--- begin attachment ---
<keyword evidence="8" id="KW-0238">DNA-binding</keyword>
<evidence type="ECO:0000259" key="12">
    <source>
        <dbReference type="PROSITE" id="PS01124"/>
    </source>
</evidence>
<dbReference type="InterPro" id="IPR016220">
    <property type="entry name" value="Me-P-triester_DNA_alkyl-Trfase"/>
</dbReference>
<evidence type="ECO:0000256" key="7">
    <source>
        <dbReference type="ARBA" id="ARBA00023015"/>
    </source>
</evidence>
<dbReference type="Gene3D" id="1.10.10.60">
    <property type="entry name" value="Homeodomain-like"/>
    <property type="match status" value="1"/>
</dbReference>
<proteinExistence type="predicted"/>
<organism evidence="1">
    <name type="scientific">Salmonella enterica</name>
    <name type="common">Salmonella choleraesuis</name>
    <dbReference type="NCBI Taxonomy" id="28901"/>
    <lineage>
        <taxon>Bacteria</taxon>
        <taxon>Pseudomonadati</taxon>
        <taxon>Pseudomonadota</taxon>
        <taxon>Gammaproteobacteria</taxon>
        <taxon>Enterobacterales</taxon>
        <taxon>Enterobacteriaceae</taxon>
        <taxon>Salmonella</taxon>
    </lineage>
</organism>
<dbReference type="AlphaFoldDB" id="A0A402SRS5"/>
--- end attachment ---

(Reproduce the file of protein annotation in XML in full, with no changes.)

<keyword evidence="8" id="KW-0238">DNA-binding</keyword>
<evidence type="ECO:0000259" key="12">
    <source>
        <dbReference type="PROSITE" id="PS01124"/>
    </source>
</evidence>
<dbReference type="InterPro" id="IPR016220">
    <property type="entry name" value="Me-P-triester_DNA_alkyl-Trfase"/>
</dbReference>
<evidence type="ECO:0000256" key="7">
    <source>
        <dbReference type="ARBA" id="ARBA00023015"/>
    </source>
</evidence>
<dbReference type="Gene3D" id="1.10.10.60">
    <property type="entry name" value="Homeodomain-like"/>
    <property type="match status" value="1"/>
</dbReference>
<proteinExistence type="predicted"/>
<organism evidence="1">
    <name type="scientific">Salmonella enterica</name>
    <name type="common">Salmonella choleraesuis</name>
    <dbReference type="NCBI Taxonomy" id="28901"/>
    <lineage>
        <taxon>Bacteria</taxon>
        <taxon>Pseudomonadati</taxon>
        <taxon>Pseudomonadota</taxon>
        <taxon>Gammaproteobacteria</taxon>
        <taxon>Enterobacterales</taxon>
        <taxon>Enterobacteriaceae</taxon>
        <taxon>Salmonella</taxon>
    </lineage>
</organism>
<dbReference type="AlphaFoldDB" id="A0A402SRS5"/>